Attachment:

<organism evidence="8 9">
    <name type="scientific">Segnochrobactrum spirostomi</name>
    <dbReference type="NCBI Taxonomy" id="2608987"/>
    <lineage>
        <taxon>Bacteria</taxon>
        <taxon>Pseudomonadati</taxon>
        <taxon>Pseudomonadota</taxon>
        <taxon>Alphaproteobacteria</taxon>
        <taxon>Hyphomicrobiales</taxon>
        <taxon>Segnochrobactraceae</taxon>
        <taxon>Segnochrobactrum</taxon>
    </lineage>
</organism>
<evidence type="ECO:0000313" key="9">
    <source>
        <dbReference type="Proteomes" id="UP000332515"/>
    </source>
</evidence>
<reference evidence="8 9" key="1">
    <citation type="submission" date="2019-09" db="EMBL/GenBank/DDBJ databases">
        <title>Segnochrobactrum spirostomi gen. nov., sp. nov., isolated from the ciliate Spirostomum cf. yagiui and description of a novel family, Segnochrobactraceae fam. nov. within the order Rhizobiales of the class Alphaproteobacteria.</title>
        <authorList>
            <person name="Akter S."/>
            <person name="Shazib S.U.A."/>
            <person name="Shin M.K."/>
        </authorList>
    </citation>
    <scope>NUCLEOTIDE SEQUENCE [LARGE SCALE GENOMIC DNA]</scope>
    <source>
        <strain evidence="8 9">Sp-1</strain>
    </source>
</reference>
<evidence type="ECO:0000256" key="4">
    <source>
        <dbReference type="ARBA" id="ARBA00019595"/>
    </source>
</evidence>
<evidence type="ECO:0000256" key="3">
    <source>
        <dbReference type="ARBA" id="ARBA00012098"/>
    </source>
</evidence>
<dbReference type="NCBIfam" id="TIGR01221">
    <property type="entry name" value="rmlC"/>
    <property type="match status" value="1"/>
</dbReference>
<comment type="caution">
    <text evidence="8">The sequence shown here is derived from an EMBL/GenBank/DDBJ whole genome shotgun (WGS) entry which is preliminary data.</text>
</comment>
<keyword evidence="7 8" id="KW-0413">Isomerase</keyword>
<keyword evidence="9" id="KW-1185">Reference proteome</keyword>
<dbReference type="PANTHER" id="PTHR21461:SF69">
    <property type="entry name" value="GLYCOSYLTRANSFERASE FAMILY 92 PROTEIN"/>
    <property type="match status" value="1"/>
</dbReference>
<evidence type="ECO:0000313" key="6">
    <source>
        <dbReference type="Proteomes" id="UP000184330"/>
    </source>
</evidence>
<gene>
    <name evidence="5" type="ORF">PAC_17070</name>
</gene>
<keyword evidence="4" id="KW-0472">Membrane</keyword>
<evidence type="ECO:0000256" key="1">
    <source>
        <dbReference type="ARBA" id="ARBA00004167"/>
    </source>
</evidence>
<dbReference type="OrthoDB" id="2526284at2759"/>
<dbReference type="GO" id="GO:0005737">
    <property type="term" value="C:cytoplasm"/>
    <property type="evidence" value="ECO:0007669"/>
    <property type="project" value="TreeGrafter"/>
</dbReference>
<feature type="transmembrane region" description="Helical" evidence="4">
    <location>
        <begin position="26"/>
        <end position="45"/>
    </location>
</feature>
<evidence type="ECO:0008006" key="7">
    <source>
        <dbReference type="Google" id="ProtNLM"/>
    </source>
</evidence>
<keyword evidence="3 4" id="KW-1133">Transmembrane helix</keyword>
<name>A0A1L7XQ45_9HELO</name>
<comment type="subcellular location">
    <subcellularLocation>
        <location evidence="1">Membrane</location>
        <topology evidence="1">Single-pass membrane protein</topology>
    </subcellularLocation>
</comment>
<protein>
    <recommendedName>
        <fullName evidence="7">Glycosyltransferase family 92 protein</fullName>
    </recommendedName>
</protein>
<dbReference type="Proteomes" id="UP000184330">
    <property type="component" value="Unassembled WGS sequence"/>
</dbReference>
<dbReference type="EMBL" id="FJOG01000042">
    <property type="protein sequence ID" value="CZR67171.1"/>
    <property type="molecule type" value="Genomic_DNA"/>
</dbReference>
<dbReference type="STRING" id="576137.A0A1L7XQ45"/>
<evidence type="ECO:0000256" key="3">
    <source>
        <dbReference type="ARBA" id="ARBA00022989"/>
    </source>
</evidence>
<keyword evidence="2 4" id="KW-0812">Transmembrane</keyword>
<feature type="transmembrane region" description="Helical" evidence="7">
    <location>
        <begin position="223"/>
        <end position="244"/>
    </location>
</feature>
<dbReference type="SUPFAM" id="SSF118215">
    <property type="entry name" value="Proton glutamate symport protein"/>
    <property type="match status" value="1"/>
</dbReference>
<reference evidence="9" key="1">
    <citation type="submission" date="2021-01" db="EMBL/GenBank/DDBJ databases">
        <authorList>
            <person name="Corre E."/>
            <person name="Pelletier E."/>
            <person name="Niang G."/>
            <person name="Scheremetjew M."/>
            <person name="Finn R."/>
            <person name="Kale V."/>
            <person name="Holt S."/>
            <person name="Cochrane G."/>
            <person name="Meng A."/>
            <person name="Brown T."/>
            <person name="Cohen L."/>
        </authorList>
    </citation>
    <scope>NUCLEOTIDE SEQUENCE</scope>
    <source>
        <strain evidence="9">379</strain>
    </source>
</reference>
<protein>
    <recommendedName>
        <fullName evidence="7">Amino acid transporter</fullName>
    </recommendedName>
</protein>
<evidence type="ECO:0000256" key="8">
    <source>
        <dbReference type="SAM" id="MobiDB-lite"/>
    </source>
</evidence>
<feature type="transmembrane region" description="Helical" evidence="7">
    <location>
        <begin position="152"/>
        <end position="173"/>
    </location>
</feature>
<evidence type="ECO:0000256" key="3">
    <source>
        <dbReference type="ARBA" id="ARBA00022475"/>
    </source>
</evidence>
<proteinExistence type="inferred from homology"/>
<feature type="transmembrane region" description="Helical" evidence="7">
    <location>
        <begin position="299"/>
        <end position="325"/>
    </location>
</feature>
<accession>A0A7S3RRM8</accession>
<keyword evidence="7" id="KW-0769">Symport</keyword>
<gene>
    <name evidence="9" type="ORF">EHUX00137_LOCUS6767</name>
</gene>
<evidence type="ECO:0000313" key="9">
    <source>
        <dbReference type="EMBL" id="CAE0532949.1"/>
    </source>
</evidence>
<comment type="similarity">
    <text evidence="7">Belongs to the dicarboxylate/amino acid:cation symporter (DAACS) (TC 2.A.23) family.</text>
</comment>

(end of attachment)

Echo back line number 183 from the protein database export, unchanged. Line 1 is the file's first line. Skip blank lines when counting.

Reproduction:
<comment type="similarity">